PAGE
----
Larry Wissel, 54, is one of the proud few who has served his country in the military and on the nation’s highways as a professional trucker for more than 30 years.
“It’s good training,” Wissel said of his military service. “I got to do a lot of things a lot of people couldn’t do.”
Driving a 2007 Century Freightliner as an independent contractor, Wissel has traveled the lower 48 hauling anything and everything.
“I got flexibility with driving the truck,” Wissel said. “They’re all interesting; each and every load is something [interesting]. I’ve hauled a lot of government loads. I’ve done reefers, dry van, doubles, tankers. I tried flatbed once, [but] didn’t like it.”
Wissel has seen a lot while out on the road, but said he can’t forget about the older driver at a truck stop north of Indianapolis he saw standing in the parking lot staring out at seemingly nothing.
“It was like 20 below zero; he’s standing there staring with no coat on. I walked by and asked, ‘Are you alright?’” Wissel said, as the driver told him of his harrowing 360-degree turn with his big rig on the highway just moments before being able to pull into the truck stop. “That road was extremely slick,” he said, adding that the driver was OK.
It’s scenarios like this that Wissel said new drivers should talk to industry veterans about to find out how to handle tough driving situations behind the wheel.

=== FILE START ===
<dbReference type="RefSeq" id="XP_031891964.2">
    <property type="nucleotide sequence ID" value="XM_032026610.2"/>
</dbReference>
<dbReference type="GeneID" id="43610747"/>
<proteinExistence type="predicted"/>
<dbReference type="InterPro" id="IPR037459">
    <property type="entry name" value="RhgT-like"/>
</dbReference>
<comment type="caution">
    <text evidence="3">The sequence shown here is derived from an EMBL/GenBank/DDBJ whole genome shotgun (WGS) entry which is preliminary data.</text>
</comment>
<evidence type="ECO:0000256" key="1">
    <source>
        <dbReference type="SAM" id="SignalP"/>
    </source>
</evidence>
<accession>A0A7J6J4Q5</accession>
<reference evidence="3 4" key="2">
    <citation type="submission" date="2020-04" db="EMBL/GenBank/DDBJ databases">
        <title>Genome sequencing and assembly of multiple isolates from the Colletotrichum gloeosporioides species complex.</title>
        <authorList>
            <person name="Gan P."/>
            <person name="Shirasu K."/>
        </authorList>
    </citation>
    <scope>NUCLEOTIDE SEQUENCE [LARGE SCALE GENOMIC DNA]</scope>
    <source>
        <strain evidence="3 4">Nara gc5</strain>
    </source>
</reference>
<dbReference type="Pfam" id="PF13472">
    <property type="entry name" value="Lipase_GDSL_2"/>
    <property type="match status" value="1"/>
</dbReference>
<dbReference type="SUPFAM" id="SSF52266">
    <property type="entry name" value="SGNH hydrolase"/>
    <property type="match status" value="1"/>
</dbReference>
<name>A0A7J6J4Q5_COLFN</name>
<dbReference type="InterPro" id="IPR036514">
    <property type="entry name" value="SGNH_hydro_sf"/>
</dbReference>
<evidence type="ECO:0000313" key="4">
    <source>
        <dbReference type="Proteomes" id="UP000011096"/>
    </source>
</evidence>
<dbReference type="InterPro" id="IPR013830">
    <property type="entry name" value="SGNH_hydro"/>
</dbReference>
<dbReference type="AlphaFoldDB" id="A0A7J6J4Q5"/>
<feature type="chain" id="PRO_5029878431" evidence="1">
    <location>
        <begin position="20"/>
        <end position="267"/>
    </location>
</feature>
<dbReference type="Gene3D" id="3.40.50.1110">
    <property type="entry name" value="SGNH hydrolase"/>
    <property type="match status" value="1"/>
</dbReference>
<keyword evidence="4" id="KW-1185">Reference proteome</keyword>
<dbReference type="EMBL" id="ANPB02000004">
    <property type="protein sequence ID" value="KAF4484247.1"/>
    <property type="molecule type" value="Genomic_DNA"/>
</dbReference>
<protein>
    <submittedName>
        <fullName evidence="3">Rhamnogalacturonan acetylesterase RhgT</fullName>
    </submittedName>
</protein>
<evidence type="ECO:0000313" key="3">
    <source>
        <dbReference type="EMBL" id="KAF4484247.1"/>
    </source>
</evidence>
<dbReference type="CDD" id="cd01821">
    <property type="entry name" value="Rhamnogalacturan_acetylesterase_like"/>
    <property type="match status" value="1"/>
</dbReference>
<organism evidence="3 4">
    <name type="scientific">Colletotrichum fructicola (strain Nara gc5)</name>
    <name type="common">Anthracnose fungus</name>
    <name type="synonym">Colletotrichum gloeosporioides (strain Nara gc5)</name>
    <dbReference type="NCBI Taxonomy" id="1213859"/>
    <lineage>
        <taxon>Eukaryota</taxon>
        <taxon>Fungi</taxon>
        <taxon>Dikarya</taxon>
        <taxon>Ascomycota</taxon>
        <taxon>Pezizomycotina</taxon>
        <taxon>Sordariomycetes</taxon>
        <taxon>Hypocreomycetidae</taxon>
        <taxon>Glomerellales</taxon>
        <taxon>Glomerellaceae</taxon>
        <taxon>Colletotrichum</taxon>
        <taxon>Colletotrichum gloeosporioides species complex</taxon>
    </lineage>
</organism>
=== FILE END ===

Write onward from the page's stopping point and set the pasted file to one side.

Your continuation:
“My best advice is to take your time because it takes time to learn everything. It’s a lot of material; you’ve got a lot of different terrains and weather [conditions]. The best thing you can do is drive what you can handle. Don’t do any more than you think you can handle,” he said. “A lot of guys get the sweaty palms. They’ll try to push themselves when you know inside in your mind, you know when you’re pushing it too far … Every driver has to learn his threshold.”
Wissel said one of the most important issues to address in the trucking industry is to make sure drivers that emigrate from other countries are better trained on U.S. trucking regulations.
“A lot of them are not very clear on the fact that the United States requires certain guidelines and safety procedures and things being kept up to a certain way on vehicles,” he said.
Around Christmas, Wissel said he usually takes time off to stay home in Deland, Florida and goes back on the road in March. When he’s home, he’ll occasionally rent a Harley from a shop in Daytona Beach and cruise up and down the Florida roadways on his own or with friends or relatives.
“That’s the nicest time to be in Florida, it’s the best months, it’s the coolest” temperatures, he said. “[I’ll] run down a bunch of back roads … to St. Augustine or U.S. 1 down to Miami.”
Though Wissel admits “every state has something special about it,” he is more focused on completing the task at hand.
“You’ve got to stop and smell the roses, they say. But for me, it’s just getting from point A to point B.”